Major broadcasters are paying attention, many of them leaping at the opportunities for new ways of getting content into consumers’ hands. Last year, the National Football League streamed a football game on Yahoo, a meaningless, low-interest game that drew fifteen million viewers. The potential was clear, though, and this season, the NFL will broadcast ten Thursday night games for free, an agreement for which Twitter paid $10 million. Speculation is that Twitter will stream games along with a curated stream of live-tweeted reaction, which is how many sports fans watch games anyway, only now the game and the commentary will be on one screen, in one place. Facebook was reported to be in on the early talks for acquiring these rights, but it isn’t far-fetched to imagine that something similar in the realm of entertainment must be around the corner.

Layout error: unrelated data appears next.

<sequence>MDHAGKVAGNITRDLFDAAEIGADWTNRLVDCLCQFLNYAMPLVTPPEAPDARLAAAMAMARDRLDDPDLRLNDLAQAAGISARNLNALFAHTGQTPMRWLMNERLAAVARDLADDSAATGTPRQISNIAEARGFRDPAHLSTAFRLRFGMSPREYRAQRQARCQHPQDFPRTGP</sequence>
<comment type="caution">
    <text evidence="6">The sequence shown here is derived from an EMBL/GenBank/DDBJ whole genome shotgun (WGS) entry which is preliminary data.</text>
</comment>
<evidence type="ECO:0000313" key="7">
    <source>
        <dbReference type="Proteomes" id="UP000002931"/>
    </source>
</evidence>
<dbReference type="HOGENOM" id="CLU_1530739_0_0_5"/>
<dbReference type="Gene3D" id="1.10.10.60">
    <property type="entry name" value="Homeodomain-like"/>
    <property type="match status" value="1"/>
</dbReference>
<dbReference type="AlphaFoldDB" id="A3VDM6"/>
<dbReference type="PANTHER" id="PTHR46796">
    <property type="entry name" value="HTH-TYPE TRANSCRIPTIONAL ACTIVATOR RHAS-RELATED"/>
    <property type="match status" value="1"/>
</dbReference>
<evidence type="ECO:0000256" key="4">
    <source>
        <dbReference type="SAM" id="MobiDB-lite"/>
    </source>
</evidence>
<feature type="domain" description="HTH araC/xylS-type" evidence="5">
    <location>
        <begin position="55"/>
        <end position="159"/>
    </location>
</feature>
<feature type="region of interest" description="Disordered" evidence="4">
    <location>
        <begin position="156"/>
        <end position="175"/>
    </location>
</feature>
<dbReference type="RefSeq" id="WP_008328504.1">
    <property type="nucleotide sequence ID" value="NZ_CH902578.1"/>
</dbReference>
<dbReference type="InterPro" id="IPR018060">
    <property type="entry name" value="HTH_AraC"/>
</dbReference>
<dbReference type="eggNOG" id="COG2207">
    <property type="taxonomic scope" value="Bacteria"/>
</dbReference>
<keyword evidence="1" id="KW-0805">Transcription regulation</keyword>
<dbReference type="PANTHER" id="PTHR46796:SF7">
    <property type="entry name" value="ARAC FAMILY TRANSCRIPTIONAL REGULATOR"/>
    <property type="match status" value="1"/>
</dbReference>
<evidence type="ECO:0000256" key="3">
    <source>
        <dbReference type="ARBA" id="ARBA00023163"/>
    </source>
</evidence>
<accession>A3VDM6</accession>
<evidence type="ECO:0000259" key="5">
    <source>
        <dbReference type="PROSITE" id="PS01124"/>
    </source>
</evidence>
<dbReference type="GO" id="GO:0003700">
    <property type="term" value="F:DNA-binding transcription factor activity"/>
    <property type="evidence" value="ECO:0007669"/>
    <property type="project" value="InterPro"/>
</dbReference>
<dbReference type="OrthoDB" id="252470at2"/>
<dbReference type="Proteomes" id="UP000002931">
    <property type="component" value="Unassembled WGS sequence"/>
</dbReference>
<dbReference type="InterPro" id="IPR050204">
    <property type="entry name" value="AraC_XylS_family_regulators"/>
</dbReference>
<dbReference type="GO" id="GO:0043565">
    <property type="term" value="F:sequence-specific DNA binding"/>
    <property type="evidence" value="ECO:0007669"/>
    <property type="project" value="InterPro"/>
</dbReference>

Possibilities seem endless and intriguing, and it’s going to be fun to keep an eye on this space as new developments emerge.

 

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Technology Trends: Live Video Streaming For All - Executive Leadership Articles